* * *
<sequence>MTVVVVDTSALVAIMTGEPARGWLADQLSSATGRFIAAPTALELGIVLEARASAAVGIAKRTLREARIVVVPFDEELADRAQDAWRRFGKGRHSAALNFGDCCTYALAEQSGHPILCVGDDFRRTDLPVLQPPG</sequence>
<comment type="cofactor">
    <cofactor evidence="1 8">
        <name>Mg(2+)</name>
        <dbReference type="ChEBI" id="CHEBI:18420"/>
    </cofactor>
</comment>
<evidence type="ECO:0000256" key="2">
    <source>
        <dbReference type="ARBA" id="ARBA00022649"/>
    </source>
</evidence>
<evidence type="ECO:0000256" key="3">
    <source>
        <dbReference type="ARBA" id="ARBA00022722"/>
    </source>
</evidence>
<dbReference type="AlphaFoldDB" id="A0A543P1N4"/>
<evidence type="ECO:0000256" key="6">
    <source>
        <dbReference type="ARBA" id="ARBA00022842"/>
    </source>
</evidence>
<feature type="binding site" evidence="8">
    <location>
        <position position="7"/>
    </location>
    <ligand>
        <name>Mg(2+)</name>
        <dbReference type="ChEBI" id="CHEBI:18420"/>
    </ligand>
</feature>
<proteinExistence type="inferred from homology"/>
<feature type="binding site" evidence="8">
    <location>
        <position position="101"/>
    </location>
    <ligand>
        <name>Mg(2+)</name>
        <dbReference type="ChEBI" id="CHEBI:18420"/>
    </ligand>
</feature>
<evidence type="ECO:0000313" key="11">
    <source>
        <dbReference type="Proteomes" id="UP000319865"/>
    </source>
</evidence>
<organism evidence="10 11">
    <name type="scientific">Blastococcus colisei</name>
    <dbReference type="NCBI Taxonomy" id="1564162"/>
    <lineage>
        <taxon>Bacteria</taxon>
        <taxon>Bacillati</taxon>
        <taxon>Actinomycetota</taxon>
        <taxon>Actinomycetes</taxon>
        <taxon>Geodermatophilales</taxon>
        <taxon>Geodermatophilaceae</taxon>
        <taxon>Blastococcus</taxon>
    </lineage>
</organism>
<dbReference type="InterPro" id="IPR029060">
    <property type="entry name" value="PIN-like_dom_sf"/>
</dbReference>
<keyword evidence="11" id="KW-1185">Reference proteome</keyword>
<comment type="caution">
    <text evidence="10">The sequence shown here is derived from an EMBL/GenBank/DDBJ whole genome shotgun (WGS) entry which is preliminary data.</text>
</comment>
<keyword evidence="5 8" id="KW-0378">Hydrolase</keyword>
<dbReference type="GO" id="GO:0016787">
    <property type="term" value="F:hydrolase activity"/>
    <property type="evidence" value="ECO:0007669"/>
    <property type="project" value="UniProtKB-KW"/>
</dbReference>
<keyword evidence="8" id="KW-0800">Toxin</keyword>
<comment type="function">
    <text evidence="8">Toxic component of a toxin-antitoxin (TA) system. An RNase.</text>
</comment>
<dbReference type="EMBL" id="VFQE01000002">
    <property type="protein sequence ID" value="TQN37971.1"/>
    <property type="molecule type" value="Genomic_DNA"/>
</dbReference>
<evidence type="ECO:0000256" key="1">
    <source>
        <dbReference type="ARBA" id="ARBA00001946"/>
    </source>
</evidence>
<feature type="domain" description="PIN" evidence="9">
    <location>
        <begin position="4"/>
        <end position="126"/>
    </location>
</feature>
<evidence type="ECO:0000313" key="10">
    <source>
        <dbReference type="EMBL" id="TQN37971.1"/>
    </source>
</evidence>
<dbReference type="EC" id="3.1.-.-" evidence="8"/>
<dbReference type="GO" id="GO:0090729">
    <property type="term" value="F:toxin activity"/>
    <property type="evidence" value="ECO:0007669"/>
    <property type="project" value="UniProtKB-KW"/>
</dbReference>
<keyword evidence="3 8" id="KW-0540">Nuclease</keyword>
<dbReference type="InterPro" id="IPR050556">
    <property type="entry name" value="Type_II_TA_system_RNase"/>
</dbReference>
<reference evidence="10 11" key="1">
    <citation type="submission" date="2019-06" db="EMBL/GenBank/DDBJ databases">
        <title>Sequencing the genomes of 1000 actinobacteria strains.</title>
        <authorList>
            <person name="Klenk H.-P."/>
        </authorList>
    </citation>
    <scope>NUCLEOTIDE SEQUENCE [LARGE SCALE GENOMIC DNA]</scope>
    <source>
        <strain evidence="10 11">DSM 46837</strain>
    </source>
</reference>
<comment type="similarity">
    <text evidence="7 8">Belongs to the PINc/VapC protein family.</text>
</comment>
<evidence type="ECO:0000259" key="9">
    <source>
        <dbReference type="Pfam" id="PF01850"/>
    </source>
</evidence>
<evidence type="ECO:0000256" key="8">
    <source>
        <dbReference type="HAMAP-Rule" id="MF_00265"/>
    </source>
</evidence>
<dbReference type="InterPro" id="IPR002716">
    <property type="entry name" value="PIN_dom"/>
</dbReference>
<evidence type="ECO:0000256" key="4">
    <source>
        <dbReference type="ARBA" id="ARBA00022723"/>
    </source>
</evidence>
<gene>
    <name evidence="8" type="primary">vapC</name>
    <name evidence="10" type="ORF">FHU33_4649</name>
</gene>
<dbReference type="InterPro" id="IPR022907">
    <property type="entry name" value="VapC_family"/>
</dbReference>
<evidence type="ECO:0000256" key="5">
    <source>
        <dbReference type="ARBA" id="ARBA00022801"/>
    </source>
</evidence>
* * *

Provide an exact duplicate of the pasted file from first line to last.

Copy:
<sequence>MTVVVVDTSALVAIMTGEPARGWLADQLSSATGRFIAAPTALELGIVLEARASAAVGIAKRTLREARIVVVPFDEELADRAQDAWRRFGKGRHSAALNFGDCCTYALAEQSGHPILCVGDDFRRTDLPVLQPPG</sequence>
<comment type="cofactor">
    <cofactor evidence="1 8">
        <name>Mg(2+)</name>
        <dbReference type="ChEBI" id="CHEBI:18420"/>
    </cofactor>
</comment>
<evidence type="ECO:0000256" key="2">
    <source>
        <dbReference type="ARBA" id="ARBA00022649"/>
    </source>
</evidence>
<evidence type="ECO:0000256" key="3">
    <source>
        <dbReference type="ARBA" id="ARBA00022722"/>
    </source>
</evidence>
<dbReference type="AlphaFoldDB" id="A0A543P1N4"/>
<evidence type="ECO:0000256" key="6">
    <source>
        <dbReference type="ARBA" id="ARBA00022842"/>
    </source>
</evidence>
<feature type="binding site" evidence="8">
    <location>
        <position position="7"/>
    </location>
    <ligand>
        <name>Mg(2+)</name>
        <dbReference type="ChEBI" id="CHEBI:18420"/>
    </ligand>
</feature>
<proteinExistence type="inferred from homology"/>
<feature type="binding site" evidence="8">
    <location>
        <position position="101"/>
    </location>
    <ligand>
        <name>Mg(2+)</name>
        <dbReference type="ChEBI" id="CHEBI:18420"/>
    </ligand>
</feature>
<evidence type="ECO:0000313" key="11">
    <source>
        <dbReference type="Proteomes" id="UP000319865"/>
    </source>
</evidence>
<organism evidence="10 11">
    <name type="scientific">Blastococcus colisei</name>
    <dbReference type="NCBI Taxonomy" id="1564162"/>
    <lineage>
        <taxon>Bacteria</taxon>
        <taxon>Bacillati</taxon>
        <taxon>Actinomycetota</taxon>
        <taxon>Actinomycetes</taxon>
        <taxon>Geodermatophilales</taxon>
        <taxon>Geodermatophilaceae</taxon>
        <taxon>Blastococcus</taxon>
    </lineage>
</organism>
<dbReference type="InterPro" id="IPR029060">
    <property type="entry name" value="PIN-like_dom_sf"/>
</dbReference>
<keyword evidence="11" id="KW-1185">Reference proteome</keyword>
<comment type="caution">
    <text evidence="10">The sequence shown here is derived from an EMBL/GenBank/DDBJ whole genome shotgun (WGS) entry which is preliminary data.</text>
</comment>
<keyword evidence="5 8" id="KW-0378">Hydrolase</keyword>
<dbReference type="GO" id="GO:0016787">
    <property type="term" value="F:hydrolase activity"/>
    <property type="evidence" value="ECO:0007669"/>
    <property type="project" value="UniProtKB-KW"/>
</dbReference>
<keyword evidence="8" id="KW-0800">Toxin</keyword>
<comment type="function">
    <text evidence="8">Toxic component of a toxin-antitoxin (TA) system. An RNase.</text>
</comment>
<dbReference type="EMBL" id="VFQE01000002">
    <property type="protein sequence ID" value="TQN37971.1"/>
    <property type="molecule type" value="Genomic_DNA"/>
</dbReference>
<evidence type="ECO:0000256" key="1">
    <source>
        <dbReference type="ARBA" id="ARBA00001946"/>
    </source>
</evidence>
<feature type="domain" description="PIN" evidence="9">
    <location>
        <begin position="4"/>
        <end position="126"/>
    </location>
</feature>
<evidence type="ECO:0000313" key="10">
    <source>
        <dbReference type="EMBL" id="TQN37971.1"/>
    </source>
</evidence>
<dbReference type="EC" id="3.1.-.-" evidence="8"/>
<dbReference type="GO" id="GO:0090729">
    <property type="term" value="F:toxin activity"/>
    <property type="evidence" value="ECO:0007669"/>
    <property type="project" value="UniProtKB-KW"/>
</dbReference>
<keyword evidence="3 8" id="KW-0540">Nuclease</keyword>
<dbReference type="InterPro" id="IPR050556">
    <property type="entry name" value="Type_II_TA_system_RNase"/>
</dbReference>
<reference evidence="10 11" key="1">
    <citation type="submission" date="2019-06" db="EMBL/GenBank/DDBJ databases">
        <title>Sequencing the genomes of 1000 actinobacteria strains.</title>
        <authorList>
            <person name="Klenk H.-P."/>
        </authorList>
    </citation>
    <scope>NUCLEOTIDE SEQUENCE [LARGE SCALE GENOMIC DNA]</scope>
    <source>
        <strain evidence="10 11">DSM 46837</strain>
    </source>
</reference>
<comment type="similarity">
    <text evidence="7 8">Belongs to the PINc/VapC protein family.</text>
</comment>
<evidence type="ECO:0000259" key="9">
    <source>
        <dbReference type="Pfam" id="PF01850"/>
    </source>
</evidence>
<evidence type="ECO:0000256" key="8">
    <source>
        <dbReference type="HAMAP-Rule" id="MF_00265"/>
    </source>
</evidence>
<dbReference type="InterPro" id="IPR002716">
    <property type="entry name" value="PIN_dom"/>
</dbReference>
<evidence type="ECO:0000256" key="4">
    <source>
        <dbReference type="ARBA" id="ARBA00022723"/>
    </source>
</evidence>
<gene>
    <name evidence="8" type="primary">vapC</name>
    <name evidence="10" type="ORF">FHU33_4649</name>
</gene>
<dbReference type="InterPro" id="IPR022907">
    <property type="entry name" value="VapC_family"/>
</dbReference>
<evidence type="ECO:0000256" key="5">
    <source>
        <dbReference type="ARBA" id="ARBA00022801"/>
    </source>
</evidence>